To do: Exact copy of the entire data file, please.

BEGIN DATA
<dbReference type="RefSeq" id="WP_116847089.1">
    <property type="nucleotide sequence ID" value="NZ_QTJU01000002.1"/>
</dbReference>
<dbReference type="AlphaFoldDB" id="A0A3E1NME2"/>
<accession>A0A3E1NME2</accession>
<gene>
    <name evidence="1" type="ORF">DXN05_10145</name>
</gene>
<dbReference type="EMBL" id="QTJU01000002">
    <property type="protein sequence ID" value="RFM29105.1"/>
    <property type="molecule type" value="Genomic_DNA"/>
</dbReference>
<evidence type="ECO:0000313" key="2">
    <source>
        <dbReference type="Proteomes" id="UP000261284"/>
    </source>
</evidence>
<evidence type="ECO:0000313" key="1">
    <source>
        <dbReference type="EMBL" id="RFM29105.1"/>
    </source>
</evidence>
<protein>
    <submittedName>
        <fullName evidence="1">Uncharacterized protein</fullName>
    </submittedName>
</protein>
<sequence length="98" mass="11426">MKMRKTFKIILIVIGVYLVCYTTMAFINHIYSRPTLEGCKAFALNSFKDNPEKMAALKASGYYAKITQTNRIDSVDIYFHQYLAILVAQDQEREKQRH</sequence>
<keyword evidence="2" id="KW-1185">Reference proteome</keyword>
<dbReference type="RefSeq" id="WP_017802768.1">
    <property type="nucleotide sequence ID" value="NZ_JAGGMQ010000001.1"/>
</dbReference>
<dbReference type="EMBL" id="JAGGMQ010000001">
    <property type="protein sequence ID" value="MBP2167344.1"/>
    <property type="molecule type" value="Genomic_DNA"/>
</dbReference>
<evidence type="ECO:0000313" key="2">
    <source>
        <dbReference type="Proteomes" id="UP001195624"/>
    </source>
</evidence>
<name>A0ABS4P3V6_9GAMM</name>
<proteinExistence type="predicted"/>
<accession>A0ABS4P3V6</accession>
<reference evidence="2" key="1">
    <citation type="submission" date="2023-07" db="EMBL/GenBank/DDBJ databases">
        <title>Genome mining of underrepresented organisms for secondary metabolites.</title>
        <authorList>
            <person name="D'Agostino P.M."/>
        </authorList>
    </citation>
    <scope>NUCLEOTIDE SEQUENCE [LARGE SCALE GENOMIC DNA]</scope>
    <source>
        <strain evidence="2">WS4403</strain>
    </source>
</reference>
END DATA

<dbReference type="RefSeq" id="WP_116847089.1">
    <property type="nucleotide sequence ID" value="NZ_QTJU01000002.1"/>
</dbReference>
<dbReference type="AlphaFoldDB" id="A0A3E1NME2"/>
<accession>A0A3E1NME2</accession>
<gene>
    <name evidence="1" type="ORF">DXN05_10145</name>
</gene>
<dbReference type="EMBL" id="QTJU01000002">
    <property type="protein sequence ID" value="RFM29105.1"/>
    <property type="molecule type" value="Genomic_DNA"/>
</dbReference>
<evidence type="ECO:0000313" key="2">
    <source>
        <dbReference type="Proteomes" id="UP000261284"/>
    </source>
</evidence>
<evidence type="ECO:0000313" key="1">
    <source>
        <dbReference type="EMBL" id="RFM29105.1"/>
    </source>
</evidence>
<protein>
    <submittedName>
        <fullName evidence="1">Uncharacterized protein</fullName>
    </submittedName>
</protein>
<sequence length="98" mass="11426">MKMRKTFKIILIVIGVYLVCYTTMAFINHIYSRPTLEGCKAFALNSFKDNPEKMAALKASGYYAKITQTNRIDSVDIYFHQYLAILVAQDQEREKQRH</sequence>
<keyword evidence="2" id="KW-1185">Reference proteome</keyword>
<dbReference type="RefSeq" id="WP_017802768.1">
    <property type="nucleotide sequence ID" value="NZ_JAGGMQ010000001.1"/>
</dbReference>
<dbReference type="EMBL" id="JAGGMQ010000001">
    <property type="protein sequence ID" value="MBP2167344.1"/>
    <property type="molecule type" value="Genomic_DNA"/>
</dbReference>
<evidence type="ECO:0000313" key="2">
    <source>
        <dbReference type="Proteomes" id="UP001195624"/>
    </source>
</evidence>
<name>A0ABS4P3V6_9GAMM</name>
<proteinExistence type="predicted"/>
<accession>A0ABS4P3V6</accession>
<reference evidence="2" key="1">
    <citation type="submission" date="2023-07" db="EMBL/GenBank/DDBJ databases">
        <title>Genome mining of underrepresented organisms for secondary metabolites.</title>
        <authorList>
            <person name="D'Agostino P.M."/>
        </authorList>
    </citation>
    <scope>NUCLEOTIDE SEQUENCE [LARGE SCALE GENOMIC DNA]</scope>
    <source>
        <strain evidence="2">WS4403</strain>
    </source>
</reference>